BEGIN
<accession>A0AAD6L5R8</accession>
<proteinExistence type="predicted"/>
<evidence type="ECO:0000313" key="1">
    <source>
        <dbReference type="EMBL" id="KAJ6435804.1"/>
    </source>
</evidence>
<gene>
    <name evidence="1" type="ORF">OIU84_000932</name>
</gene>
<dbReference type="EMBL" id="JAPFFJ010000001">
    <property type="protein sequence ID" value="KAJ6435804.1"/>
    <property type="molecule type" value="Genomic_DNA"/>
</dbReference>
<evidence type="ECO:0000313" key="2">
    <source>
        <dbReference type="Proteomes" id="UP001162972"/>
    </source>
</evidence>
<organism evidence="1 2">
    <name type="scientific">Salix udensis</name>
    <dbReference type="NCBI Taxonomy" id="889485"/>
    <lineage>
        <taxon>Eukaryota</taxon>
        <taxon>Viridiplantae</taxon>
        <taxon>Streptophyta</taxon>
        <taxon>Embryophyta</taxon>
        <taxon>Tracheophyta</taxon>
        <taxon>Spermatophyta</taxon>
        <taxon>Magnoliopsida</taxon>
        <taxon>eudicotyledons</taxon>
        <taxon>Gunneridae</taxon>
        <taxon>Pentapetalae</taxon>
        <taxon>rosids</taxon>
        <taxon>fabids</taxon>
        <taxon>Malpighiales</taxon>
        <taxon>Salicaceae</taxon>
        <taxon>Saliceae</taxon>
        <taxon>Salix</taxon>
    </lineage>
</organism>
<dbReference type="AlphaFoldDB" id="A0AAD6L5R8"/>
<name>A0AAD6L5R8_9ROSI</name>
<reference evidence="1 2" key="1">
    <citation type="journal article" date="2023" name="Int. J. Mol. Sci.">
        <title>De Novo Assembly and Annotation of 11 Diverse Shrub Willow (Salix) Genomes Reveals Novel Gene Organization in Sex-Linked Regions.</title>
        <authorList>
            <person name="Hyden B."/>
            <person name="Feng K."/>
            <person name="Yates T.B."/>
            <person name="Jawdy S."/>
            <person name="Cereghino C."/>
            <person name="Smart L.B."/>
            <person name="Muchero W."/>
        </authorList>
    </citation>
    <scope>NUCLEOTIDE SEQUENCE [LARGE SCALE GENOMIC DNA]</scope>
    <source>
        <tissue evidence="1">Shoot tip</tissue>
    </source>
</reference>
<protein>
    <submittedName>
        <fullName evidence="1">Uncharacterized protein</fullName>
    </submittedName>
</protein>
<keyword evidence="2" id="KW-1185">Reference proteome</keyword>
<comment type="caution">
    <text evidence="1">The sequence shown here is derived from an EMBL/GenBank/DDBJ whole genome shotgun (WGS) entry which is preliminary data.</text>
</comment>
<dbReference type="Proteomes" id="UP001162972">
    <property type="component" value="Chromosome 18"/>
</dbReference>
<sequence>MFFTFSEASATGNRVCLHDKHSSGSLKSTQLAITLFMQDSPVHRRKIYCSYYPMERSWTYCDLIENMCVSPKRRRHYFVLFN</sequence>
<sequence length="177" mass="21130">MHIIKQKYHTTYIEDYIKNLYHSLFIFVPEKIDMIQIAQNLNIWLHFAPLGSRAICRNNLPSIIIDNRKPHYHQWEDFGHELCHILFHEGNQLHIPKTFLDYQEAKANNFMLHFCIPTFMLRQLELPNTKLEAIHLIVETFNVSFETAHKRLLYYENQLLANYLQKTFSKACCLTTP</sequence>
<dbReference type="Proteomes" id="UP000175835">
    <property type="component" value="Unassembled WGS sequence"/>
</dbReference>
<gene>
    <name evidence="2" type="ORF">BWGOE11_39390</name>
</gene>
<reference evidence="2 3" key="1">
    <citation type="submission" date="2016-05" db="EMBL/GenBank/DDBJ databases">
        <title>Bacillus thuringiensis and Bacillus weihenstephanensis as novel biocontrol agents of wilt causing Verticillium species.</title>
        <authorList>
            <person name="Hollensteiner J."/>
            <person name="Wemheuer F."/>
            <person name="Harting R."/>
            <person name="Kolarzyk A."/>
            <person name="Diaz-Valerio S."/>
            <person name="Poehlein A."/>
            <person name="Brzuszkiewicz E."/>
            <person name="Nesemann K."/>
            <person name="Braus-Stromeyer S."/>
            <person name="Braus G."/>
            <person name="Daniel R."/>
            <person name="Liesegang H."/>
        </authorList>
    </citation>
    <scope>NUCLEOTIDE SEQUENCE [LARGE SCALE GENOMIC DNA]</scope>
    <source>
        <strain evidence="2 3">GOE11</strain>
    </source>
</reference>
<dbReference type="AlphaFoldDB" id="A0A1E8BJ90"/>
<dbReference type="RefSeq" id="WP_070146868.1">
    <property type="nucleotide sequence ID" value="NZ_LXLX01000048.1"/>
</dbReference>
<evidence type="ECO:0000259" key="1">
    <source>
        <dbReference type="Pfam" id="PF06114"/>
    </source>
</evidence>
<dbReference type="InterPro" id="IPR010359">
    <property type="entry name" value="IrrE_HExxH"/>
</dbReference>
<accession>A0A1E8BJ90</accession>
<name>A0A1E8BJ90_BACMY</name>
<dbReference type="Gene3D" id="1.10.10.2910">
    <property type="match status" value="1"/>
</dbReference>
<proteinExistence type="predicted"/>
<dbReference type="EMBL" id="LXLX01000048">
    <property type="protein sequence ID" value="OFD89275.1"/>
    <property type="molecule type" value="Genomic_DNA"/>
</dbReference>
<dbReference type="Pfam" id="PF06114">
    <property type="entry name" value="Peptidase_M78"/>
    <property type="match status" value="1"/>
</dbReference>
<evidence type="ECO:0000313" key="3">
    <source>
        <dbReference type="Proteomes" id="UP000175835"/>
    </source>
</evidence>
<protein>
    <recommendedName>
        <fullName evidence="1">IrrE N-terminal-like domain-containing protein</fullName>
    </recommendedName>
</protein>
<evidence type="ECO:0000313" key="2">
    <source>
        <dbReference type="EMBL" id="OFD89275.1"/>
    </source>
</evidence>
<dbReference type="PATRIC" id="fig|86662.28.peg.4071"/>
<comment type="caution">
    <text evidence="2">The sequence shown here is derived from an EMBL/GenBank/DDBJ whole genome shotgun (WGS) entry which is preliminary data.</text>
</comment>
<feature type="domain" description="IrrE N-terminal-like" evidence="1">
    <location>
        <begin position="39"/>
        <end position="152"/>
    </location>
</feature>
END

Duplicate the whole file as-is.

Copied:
<accession>A0AAD6L5R8</accession>
<proteinExistence type="predicted"/>
<evidence type="ECO:0000313" key="1">
    <source>
        <dbReference type="EMBL" id="KAJ6435804.1"/>
    </source>
</evidence>
<gene>
    <name evidence="1" type="ORF">OIU84_000932</name>
</gene>
<dbReference type="EMBL" id="JAPFFJ010000001">
    <property type="protein sequence ID" value="KAJ6435804.1"/>
    <property type="molecule type" value="Genomic_DNA"/>
</dbReference>
<evidence type="ECO:0000313" key="2">
    <source>
        <dbReference type="Proteomes" id="UP001162972"/>
    </source>
</evidence>
<organism evidence="1 2">
    <name type="scientific">Salix udensis</name>
    <dbReference type="NCBI Taxonomy" id="889485"/>
    <lineage>
        <taxon>Eukaryota</taxon>
        <taxon>Viridiplantae</taxon>
        <taxon>Streptophyta</taxon>
        <taxon>Embryophyta</taxon>
        <taxon>Tracheophyta</taxon>
        <taxon>Spermatophyta</taxon>
        <taxon>Magnoliopsida</taxon>
        <taxon>eudicotyledons</taxon>
        <taxon>Gunneridae</taxon>
        <taxon>Pentapetalae</taxon>
        <taxon>rosids</taxon>
        <taxon>fabids</taxon>
        <taxon>Malpighiales</taxon>
        <taxon>Salicaceae</taxon>
        <taxon>Saliceae</taxon>
        <taxon>Salix</taxon>
    </lineage>
</organism>
<dbReference type="AlphaFoldDB" id="A0AAD6L5R8"/>
<name>A0AAD6L5R8_9ROSI</name>
<reference evidence="1 2" key="1">
    <citation type="journal article" date="2023" name="Int. J. Mol. Sci.">
        <title>De Novo Assembly and Annotation of 11 Diverse Shrub Willow (Salix) Genomes Reveals Novel Gene Organization in Sex-Linked Regions.</title>
        <authorList>
            <person name="Hyden B."/>
            <person name="Feng K."/>
            <person name="Yates T.B."/>
            <person name="Jawdy S."/>
            <person name="Cereghino C."/>
            <person name="Smart L.B."/>
            <person name="Muchero W."/>
        </authorList>
    </citation>
    <scope>NUCLEOTIDE SEQUENCE [LARGE SCALE GENOMIC DNA]</scope>
    <source>
        <tissue evidence="1">Shoot tip</tissue>
    </source>
</reference>
<protein>
    <submittedName>
        <fullName evidence="1">Uncharacterized protein</fullName>
    </submittedName>
</protein>
<keyword evidence="2" id="KW-1185">Reference proteome</keyword>
<comment type="caution">
    <text evidence="1">The sequence shown here is derived from an EMBL/GenBank/DDBJ whole genome shotgun (WGS) entry which is preliminary data.</text>
</comment>
<dbReference type="Proteomes" id="UP001162972">
    <property type="component" value="Chromosome 18"/>
</dbReference>
<sequence>MFFTFSEASATGNRVCLHDKHSSGSLKSTQLAITLFMQDSPVHRRKIYCSYYPMERSWTYCDLIENMCVSPKRRRHYFVLFN</sequence>
<sequence length="177" mass="21130">MHIIKQKYHTTYIEDYIKNLYHSLFIFVPEKIDMIQIAQNLNIWLHFAPLGSRAICRNNLPSIIIDNRKPHYHQWEDFGHELCHILFHEGNQLHIPKTFLDYQEAKANNFMLHFCIPTFMLRQLELPNTKLEAIHLIVETFNVSFETAHKRLLYYENQLLANYLQKTFSKACCLTTP</sequence>
<dbReference type="Proteomes" id="UP000175835">
    <property type="component" value="Unassembled WGS sequence"/>
</dbReference>
<gene>
    <name evidence="2" type="ORF">BWGOE11_39390</name>
</gene>
<reference evidence="2 3" key="1">
    <citation type="submission" date="2016-05" db="EMBL/GenBank/DDBJ databases">
        <title>Bacillus thuringiensis and Bacillus weihenstephanensis as novel biocontrol agents of wilt causing Verticillium species.</title>
        <authorList>
            <person name="Hollensteiner J."/>
            <person name="Wemheuer F."/>
            <person name="Harting R."/>
            <person name="Kolarzyk A."/>
            <person name="Diaz-Valerio S."/>
            <person name="Poehlein A."/>
            <person name="Brzuszkiewicz E."/>
            <person name="Nesemann K."/>
            <person name="Braus-Stromeyer S."/>
            <person name="Braus G."/>
            <person name="Daniel R."/>
            <person name="Liesegang H."/>
        </authorList>
    </citation>
    <scope>NUCLEOTIDE SEQUENCE [LARGE SCALE GENOMIC DNA]</scope>
    <source>
        <strain evidence="2 3">GOE11</strain>
    </source>
</reference>
<dbReference type="AlphaFoldDB" id="A0A1E8BJ90"/>
<dbReference type="RefSeq" id="WP_070146868.1">
    <property type="nucleotide sequence ID" value="NZ_LXLX01000048.1"/>
</dbReference>
<evidence type="ECO:0000259" key="1">
    <source>
        <dbReference type="Pfam" id="PF06114"/>
    </source>
</evidence>
<dbReference type="InterPro" id="IPR010359">
    <property type="entry name" value="IrrE_HExxH"/>
</dbReference>
<accession>A0A1E8BJ90</accession>
<name>A0A1E8BJ90_BACMY</name>
<dbReference type="Gene3D" id="1.10.10.2910">
    <property type="match status" value="1"/>
</dbReference>
<proteinExistence type="predicted"/>
<dbReference type="EMBL" id="LXLX01000048">
    <property type="protein sequence ID" value="OFD89275.1"/>
    <property type="molecule type" value="Genomic_DNA"/>
</dbReference>
<dbReference type="Pfam" id="PF06114">
    <property type="entry name" value="Peptidase_M78"/>
    <property type="match status" value="1"/>
</dbReference>
<evidence type="ECO:0000313" key="3">
    <source>
        <dbReference type="Proteomes" id="UP000175835"/>
    </source>
</evidence>
<protein>
    <recommendedName>
        <fullName evidence="1">IrrE N-terminal-like domain-containing protein</fullName>
    </recommendedName>
</protein>
<evidence type="ECO:0000313" key="2">
    <source>
        <dbReference type="EMBL" id="OFD89275.1"/>
    </source>
</evidence>
<dbReference type="PATRIC" id="fig|86662.28.peg.4071"/>
<comment type="caution">
    <text evidence="2">The sequence shown here is derived from an EMBL/GenBank/DDBJ whole genome shotgun (WGS) entry which is preliminary data.</text>
</comment>
<feature type="domain" description="IrrE N-terminal-like" evidence="1">
    <location>
        <begin position="39"/>
        <end position="152"/>
    </location>
</feature>